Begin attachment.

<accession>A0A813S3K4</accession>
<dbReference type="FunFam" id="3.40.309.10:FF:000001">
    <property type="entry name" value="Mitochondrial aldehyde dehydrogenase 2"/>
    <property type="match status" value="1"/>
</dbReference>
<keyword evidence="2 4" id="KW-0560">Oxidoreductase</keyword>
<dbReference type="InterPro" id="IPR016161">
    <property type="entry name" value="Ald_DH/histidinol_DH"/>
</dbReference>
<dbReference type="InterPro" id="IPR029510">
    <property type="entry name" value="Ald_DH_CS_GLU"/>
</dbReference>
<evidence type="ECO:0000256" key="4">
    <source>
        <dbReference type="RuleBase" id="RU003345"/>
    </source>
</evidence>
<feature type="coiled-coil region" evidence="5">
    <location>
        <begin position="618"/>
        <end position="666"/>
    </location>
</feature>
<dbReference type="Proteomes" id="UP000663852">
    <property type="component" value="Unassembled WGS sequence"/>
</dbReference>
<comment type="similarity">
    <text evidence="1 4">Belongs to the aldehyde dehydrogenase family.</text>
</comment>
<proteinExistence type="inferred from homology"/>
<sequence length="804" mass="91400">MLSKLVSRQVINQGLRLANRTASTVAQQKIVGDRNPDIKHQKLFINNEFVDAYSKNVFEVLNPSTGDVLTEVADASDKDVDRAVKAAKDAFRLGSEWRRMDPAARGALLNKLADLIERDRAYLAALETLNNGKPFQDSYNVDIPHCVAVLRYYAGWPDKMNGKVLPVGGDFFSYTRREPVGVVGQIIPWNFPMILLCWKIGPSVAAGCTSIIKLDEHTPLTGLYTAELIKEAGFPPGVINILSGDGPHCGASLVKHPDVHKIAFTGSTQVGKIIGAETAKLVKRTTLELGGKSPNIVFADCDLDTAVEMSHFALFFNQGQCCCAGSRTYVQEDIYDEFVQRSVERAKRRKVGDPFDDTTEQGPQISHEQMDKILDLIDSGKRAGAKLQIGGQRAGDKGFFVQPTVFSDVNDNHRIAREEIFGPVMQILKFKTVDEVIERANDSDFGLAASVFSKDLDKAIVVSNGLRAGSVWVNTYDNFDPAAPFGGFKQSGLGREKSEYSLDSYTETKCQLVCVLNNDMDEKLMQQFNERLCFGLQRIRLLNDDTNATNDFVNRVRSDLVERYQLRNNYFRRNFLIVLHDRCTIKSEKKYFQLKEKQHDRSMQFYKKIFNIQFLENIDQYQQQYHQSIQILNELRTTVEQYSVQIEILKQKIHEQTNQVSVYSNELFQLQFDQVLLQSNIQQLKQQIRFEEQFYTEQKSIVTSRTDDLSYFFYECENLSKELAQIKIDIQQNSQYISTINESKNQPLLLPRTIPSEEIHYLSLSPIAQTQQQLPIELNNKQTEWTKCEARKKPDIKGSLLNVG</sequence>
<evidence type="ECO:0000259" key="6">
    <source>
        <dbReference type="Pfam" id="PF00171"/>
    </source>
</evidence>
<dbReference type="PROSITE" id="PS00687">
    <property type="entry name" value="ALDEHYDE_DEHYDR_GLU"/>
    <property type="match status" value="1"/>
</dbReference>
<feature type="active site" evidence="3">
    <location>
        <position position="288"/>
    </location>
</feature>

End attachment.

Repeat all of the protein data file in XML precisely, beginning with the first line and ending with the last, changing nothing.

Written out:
<accession>A0A813S3K4</accession>
<dbReference type="FunFam" id="3.40.309.10:FF:000001">
    <property type="entry name" value="Mitochondrial aldehyde dehydrogenase 2"/>
    <property type="match status" value="1"/>
</dbReference>
<keyword evidence="2 4" id="KW-0560">Oxidoreductase</keyword>
<dbReference type="InterPro" id="IPR016161">
    <property type="entry name" value="Ald_DH/histidinol_DH"/>
</dbReference>
<dbReference type="InterPro" id="IPR029510">
    <property type="entry name" value="Ald_DH_CS_GLU"/>
</dbReference>
<evidence type="ECO:0000256" key="4">
    <source>
        <dbReference type="RuleBase" id="RU003345"/>
    </source>
</evidence>
<feature type="coiled-coil region" evidence="5">
    <location>
        <begin position="618"/>
        <end position="666"/>
    </location>
</feature>
<dbReference type="Proteomes" id="UP000663852">
    <property type="component" value="Unassembled WGS sequence"/>
</dbReference>
<comment type="similarity">
    <text evidence="1 4">Belongs to the aldehyde dehydrogenase family.</text>
</comment>
<proteinExistence type="inferred from homology"/>
<sequence length="804" mass="91400">MLSKLVSRQVINQGLRLANRTASTVAQQKIVGDRNPDIKHQKLFINNEFVDAYSKNVFEVLNPSTGDVLTEVADASDKDVDRAVKAAKDAFRLGSEWRRMDPAARGALLNKLADLIERDRAYLAALETLNNGKPFQDSYNVDIPHCVAVLRYYAGWPDKMNGKVLPVGGDFFSYTRREPVGVVGQIIPWNFPMILLCWKIGPSVAAGCTSIIKLDEHTPLTGLYTAELIKEAGFPPGVINILSGDGPHCGASLVKHPDVHKIAFTGSTQVGKIIGAETAKLVKRTTLELGGKSPNIVFADCDLDTAVEMSHFALFFNQGQCCCAGSRTYVQEDIYDEFVQRSVERAKRRKVGDPFDDTTEQGPQISHEQMDKILDLIDSGKRAGAKLQIGGQRAGDKGFFVQPTVFSDVNDNHRIAREEIFGPVMQILKFKTVDEVIERANDSDFGLAASVFSKDLDKAIVVSNGLRAGSVWVNTYDNFDPAAPFGGFKQSGLGREKSEYSLDSYTETKCQLVCVLNNDMDEKLMQQFNERLCFGLQRIRLLNDDTNATNDFVNRVRSDLVERYQLRNNYFRRNFLIVLHDRCTIKSEKKYFQLKEKQHDRSMQFYKKIFNIQFLENIDQYQQQYHQSIQILNELRTTVEQYSVQIEILKQKIHEQTNQVSVYSNELFQLQFDQVLLQSNIQQLKQQIRFEEQFYTEQKSIVTSRTDDLSYFFYECENLSKELAQIKIDIQQNSQYISTINESKNQPLLLPRTIPSEEIHYLSLSPIAQTQQQLPIELNNKQTEWTKCEARKKPDIKGSLLNVG</sequence>
<evidence type="ECO:0000259" key="6">
    <source>
        <dbReference type="Pfam" id="PF00171"/>
    </source>
</evidence>
<dbReference type="PROSITE" id="PS00687">
    <property type="entry name" value="ALDEHYDE_DEHYDR_GLU"/>
    <property type="match status" value="1"/>
</dbReference>
<feature type="active site" evidence="3">
    <location>
        <position position="288"/>
    </location>
</feature>